Pacific Marine Circle Route on Vancouver Island

Like so many other families, my husband and I decided to use the long weekend to take a last big trip before school starts. He showed me a few ideas on Thursday. On Friday, I said “Let’s go” and he said “Where?” and I said “I don’t know. Where can we get in about two hours?” My husband googled a couple of places and discovered the Pacific Marine Circle Route.

This route is a loop around the tip of southern Vancouver Island, with great camping and beaches along the way. Lately, Sunshine has been whiny when we’re driving and I didn’t want to put up with that for too long. The campgrounds and dayhikes dotted along the Pacific Marine Circle Route provided the perfect balance of driving and stopping for travel with a toddler.

Explore the Pacific Marine Circle Route on Vancouver Island

I found our camping gear, and we loaded up the Jeep and hit the highway around 5:00.

We drove north from Victoria on Highway 14, which is a two-lane, narrow, twisty road along the coast. The speed limit was usually about 60 km/h and there were often places to pull over to let faster vehicles (like the gangs of motorbikes we saw) go past.

Later, when we left the “highway,” I joked that the only difference between it and the next road (a secondary highway?) was the lack of a yellow line down the middle. In places, both roads also narrowed to one lane yielding to oncoming traffic to go over a bridge.

One thing that has surprised me here on the island is distances. Perhaps it’s because the highway, being twisty and slow, was much more interesting than driving the QEII or other highways in Alberta. Or perhaps it was because Sunshine was actually happy for the two hours it took us to reach China Beach.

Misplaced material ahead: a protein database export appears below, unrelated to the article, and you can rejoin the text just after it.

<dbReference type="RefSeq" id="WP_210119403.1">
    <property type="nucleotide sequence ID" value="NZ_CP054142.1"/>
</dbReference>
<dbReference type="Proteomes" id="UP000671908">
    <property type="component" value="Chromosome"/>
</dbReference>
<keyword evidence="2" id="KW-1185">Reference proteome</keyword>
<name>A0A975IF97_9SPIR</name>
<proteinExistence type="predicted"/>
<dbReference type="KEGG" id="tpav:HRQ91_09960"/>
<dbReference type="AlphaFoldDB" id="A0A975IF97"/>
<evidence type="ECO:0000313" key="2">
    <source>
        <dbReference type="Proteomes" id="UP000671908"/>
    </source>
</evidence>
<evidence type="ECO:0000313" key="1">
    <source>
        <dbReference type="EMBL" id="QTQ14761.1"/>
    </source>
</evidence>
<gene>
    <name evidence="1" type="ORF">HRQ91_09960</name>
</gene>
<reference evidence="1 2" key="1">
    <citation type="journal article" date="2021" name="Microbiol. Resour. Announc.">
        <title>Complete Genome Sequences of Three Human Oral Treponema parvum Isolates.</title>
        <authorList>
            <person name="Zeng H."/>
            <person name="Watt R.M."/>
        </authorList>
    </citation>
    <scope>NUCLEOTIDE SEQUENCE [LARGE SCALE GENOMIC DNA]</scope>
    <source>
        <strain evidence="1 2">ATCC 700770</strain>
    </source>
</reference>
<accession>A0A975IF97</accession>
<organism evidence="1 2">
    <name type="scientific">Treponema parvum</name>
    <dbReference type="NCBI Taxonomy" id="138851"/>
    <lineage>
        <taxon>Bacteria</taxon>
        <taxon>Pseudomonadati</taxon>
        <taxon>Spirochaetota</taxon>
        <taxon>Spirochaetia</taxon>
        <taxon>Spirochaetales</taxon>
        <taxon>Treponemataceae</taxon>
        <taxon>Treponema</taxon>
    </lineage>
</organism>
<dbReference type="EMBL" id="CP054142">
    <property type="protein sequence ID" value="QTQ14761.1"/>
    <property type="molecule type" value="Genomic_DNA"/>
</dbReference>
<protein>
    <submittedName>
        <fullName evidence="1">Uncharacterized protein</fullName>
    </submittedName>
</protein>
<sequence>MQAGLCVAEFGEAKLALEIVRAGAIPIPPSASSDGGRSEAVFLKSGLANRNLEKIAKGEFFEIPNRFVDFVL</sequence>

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First Night: China Beach

We found a campsite we liked and then went to check out the beach before dark. It was a 1 km hike down through the trees, with several sets of long stairs to help. After a quick glance at the grey, windy beach, we headed back up to set up our tent and eat supper.

Toddler sitting on a log on China Beach, watching the sunset over the waves.

The next day we drove to the day-use area for China Beach and again hiked down the beach. The weather was cloudy and misting slightly, but the hike from there down the beach was slightly easier and involved less stairs.

At the beach, Sunshine began happily “making sandcastles” or burying kelp. My husband had been hoping that we could walk along the beach to the other trail and then back to the Jeep, but the rocks prevented any sort of loop like that.

Toddler in bright clothes playing with rocks on a beach.

So we went back up to the Jeep and continued along the Pacific Marine Circle Route to Sombrio Beach.

Dayhike: Sombrio Beach

The narrow, rutted, gravel access road to Sombrio Beach made us glad we had a Jeep and surprised at some of the tiny cars that drove down there.  The parking lot was packed; obviously, this was a popular stop on the road—or perhaps the now sunny weather had brought all the locals out. We grabbed our lunch stuff and hiked the five minutes down to the beach, along with other “beach campers” who were hauling in coolers, lawn chairs, and twelve-packs of beer.

We didn’t like the campground at East Sombrio, so we hiked back to the fork and out to West Sombrio. Here, there were wooden tent pads up off the beach and we used one of these to cook Hamburger Helper for lunch.

Cooking lunch at Sombrio Beach.

Sunshine and I explored the rocky beach, watching the seagulls splashing in the shallows. She threw rocks into the river and, when she saw others going barefoot, wanted to take off her shoes too.